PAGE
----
The Chief had so much going for him....................all those things some people try a lifetime to attain. He had enormous commonsense, as opposed to school learning. For a guy whose formal education lasted for 3 or 4 years, he had a wonderful command of the English language. He could talk to anyone, from the lowest to the highest.

He could eat lobster today, and be just as content having a hamburger tomorrow.He understood what was good and what was bad in showbusiness. He knew those things instinctively. He earned and lost at least three fortunes. Everytime he visited a children's hospital, hoping to spread a little cheer, it always broke his heart. He just couldn't understand why kids, whose lives hadn't really begun, should be afflicted with such horrible diseases. But, time after time, he kept going back. Children's hospitals were not the only hospitals on the Chief's list. Aussie veterans were important to him also. None of those hospital visits had nothing to do with publicity, he wanted to see those smiles when he walked in. I'll never forget going to a veterans hospital in Melbourne with him. When we left and were in the parking lot, out of site of the vets and the nursing staff, he began crying. It must have taken him five minutes to compose himself. He felt those men had served their country, and, somehow he hadn't. He was in the U.S. Army during the war years. He was a sergeant in the Provost Marshal's Office in the Los Angeles District. As a military policeman, he also taught unarmed combat to his fellow M.P's.

The Army also allowed him to wrestle in the L.A. area, if it didn't conflict with his duties. So, he had it relatively easy...............and, it didn't hurt that his Colonel was a big wrestling fan.

During the war, my mother worked in a warplane factory, and she was singing with the Paige Cavanaugh Trio a couple of night a week. One of the girls she worked with suggested going to the wrestling matches at the Civic Auditorium. They did, and as the story goes, Chief caught a glimpse of her, and had his opponent toss him out of the ring, into her lap!! Certainly a unique method for meeting a girl. They were married in 1946 in Salt Lake City.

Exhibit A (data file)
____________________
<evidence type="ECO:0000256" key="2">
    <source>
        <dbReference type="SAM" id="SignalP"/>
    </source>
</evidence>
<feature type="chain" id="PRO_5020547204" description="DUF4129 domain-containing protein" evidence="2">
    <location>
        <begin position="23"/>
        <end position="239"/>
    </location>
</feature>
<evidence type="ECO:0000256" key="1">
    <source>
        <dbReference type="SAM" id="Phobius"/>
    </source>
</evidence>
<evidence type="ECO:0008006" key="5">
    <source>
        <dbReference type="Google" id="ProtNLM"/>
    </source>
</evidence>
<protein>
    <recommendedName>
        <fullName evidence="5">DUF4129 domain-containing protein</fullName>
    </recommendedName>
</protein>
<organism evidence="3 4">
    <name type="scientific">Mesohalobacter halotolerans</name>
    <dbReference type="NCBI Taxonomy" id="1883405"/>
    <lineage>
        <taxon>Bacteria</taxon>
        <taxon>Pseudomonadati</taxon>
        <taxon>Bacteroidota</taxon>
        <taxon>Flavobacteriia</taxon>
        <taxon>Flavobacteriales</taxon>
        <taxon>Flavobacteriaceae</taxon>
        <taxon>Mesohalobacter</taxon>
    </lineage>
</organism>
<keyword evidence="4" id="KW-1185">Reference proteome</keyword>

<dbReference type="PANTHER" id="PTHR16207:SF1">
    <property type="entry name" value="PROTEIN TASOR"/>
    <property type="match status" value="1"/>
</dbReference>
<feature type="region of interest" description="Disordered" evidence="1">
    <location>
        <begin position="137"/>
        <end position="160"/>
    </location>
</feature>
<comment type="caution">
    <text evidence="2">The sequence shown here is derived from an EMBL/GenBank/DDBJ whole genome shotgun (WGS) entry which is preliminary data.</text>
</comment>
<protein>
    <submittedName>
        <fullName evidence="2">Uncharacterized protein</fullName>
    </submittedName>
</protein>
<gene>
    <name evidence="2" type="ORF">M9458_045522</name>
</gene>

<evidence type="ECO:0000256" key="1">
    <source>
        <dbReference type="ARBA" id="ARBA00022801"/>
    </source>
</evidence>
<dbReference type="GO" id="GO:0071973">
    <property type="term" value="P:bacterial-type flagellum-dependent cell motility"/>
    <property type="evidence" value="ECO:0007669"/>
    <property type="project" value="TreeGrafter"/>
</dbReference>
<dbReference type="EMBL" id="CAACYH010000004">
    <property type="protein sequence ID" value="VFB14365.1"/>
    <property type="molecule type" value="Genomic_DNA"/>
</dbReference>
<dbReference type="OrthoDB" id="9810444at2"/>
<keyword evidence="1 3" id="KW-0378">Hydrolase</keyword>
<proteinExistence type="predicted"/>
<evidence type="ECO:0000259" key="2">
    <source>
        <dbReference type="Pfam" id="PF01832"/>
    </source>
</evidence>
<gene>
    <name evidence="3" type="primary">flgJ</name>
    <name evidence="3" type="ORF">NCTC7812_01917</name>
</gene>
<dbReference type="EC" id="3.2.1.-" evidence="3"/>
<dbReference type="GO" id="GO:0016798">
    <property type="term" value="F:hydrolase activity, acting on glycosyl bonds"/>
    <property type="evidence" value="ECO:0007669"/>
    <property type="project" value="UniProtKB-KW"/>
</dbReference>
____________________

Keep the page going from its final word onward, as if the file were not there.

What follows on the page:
He wasn't a businessman, and he couldn't hold his liquor. I'll wager you could travel over most of Australia, and find people still living, who have a "Chief Little Wolf at the pub" story. Neither of those things makes him a bad guy, I think it makes him more human.

One of the reasons he loved Australia so much was, he did not encounter any racial bigotry aimed at him. He could walk down any street, in any city, without any "celebrity mania". He was treated with respect everywhere in Australia. I can't say there were zero encounters, but they were generally in good humor. He was hit a lot with "you're not really Big Chief Little Wolf", to which he would answer......."well, if I'm not, I'm sure having a good time with his wife". Women liked to approach him with "How", which in the U.S. would be very derogatory to a Native American. He was ready for them too. He'd get that huge grin of his working, and reply........."I know how, just tell me when!".

He loved being entertained. Most entertainers do. He liked all forms of the business. Movies, Musical Comedy, Variety Shows(like those at the Tivoli) He liked the beach. He always remarked how tan he was after a day at the beach. That always got a big laugh.

He had a pretty good palate too. He loved Italian food(and I think that may be why some galah's in Melbourne thought he was an Australian born Italian). He loved Chinese food just as much. And German, Greek, Mexican, etc.

Over the years, he had picked up bits and pieces of non-english language, that served him well. We could walk into a cafe owned by a Greek, Chief could greet him in his own native language, and that instantly opened dialogue, and, our assurance of a good meal. It never failed. Whatever the owner's origins, Chief could at least, say "hello, how are you?" In those days of "New Australians", most Australians weren't the slightest bit interested in learning a few words of their new neighbors native tongue. So, when Chief was able to, at least say "hello", the recipient was thrilled. This was a big thing to me. I could see the faces of these people change when he spoke to them. It was amazing. I soon learned to do it myself............with my dads help, of course.

He taught me a lot more, most of which I didn't realize I even knew until it came time to use that bit of information, and where I'd learned it.

To me, he was a real man. To a few generations of Aussies, he's a myth, maybe even a legend. I suppose he was. But, he wouldn't want either one of those titles. He would be content knowing he brought some happiness to the folks who'd paid their hard earned money to see him, and that they got their moneys worth. Yeah, he was a real man....................a real man of the people.

And, he was my dad.